Expert home stager Debra Gould provides tips for buying a quality camera for use in building a home staging portfolio.
(UNITED STATES) October 3, 2011 – Having a strong home staging portfolio is critical to a home stager’s success, and investing in a quality camera is an important piece of the puzzle. There are a number of cameras on the market today, so selecting the right piece of equipment can be overwhelming. Home staging expert Debra Gould recently posted camera-buying and photography tips in the Home Staging Business Report to make the process easier for home stagers.
“I recommend that home stagers purchase a digital camera if they’ll be using it primarily for taking before and after photos of their staging projects,” explains Gould. “Film is great for a lot of things, but it’s not necessary for before and after photos. Home stagers typically share their home staging portfolios over the Internet, so it makes more sense to take photos digitally.”
Gould, founder of the Staging Diva Home Staging Business Training Program, emphasizes the importance of discussing various options with a digital camera expert and recommends that home stagers shop at a camera store rather than a department store.
“When camera shopping, explain to the salesperson that you’re a home stager or decorator, and that you’ll be shooting home interiors, so you’ll need a wide-angle lens in order to capture as much of a room as possible,” Gould advises. “Explain that you won’t be bringing in specialty lights or reflectors, so the camera should accommodate for interior lighting. As an amateur photographer, you need something that you can basically turn on, point and shoot.”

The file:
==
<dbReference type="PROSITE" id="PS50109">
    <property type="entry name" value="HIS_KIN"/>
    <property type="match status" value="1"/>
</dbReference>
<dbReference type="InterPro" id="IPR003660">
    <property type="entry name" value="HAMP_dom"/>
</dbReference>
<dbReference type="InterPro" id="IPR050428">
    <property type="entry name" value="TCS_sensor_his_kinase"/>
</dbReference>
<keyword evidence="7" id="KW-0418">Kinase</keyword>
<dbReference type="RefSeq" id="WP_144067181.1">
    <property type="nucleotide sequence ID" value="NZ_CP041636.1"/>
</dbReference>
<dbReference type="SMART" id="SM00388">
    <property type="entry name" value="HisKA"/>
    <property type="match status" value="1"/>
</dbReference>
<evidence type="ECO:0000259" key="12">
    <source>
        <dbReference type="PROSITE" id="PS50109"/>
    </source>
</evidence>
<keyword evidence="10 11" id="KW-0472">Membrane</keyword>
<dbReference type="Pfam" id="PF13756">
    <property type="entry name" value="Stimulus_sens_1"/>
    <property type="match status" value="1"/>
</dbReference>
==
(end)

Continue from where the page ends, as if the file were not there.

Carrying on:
Instead of choosing a camera with a wide-angle lens that is built in, Gould recommends purchasing a wide-angle lens that screws onto the camera.
“I’ve only needed to buy two digital cameras to shoot my portfolio in 12 years, despite how much the technology has improved over that time. My current camera, a Nikon Coolpix, only cost a couple hundred dollars, so it didn’t require a large investment,” says Gould. “It’s worth taking the time to research your options, because your camera is what creates your home staging portfolio, and your portfolio is what actually gets clients to hire you! A camera is a very important tool for home stagers, so you should look at it as an investment in your home staging business.”
Gould encourages home stagers to visit the Staging Diva Home Staging Business Report for a two-part article on photography tips for home stagers.
The creator of the Staging Diva Home Staging Business Training Program, Debra Gould has staged millions of dollars worth of real estate, including seven of her own homes. She is the president of home staging firm SixElements.com and has trained over 4000 home stagers to start and grow their own businesses.
Debra is a published author and has gained international recognition through features in major media in the US and Canada including: This Old House, HGTV, CNN Money, CBC National News, CBS Radio, Global TV, City TV, The Wall Street Journal, Women’s Day, Reader’s Digest and more.
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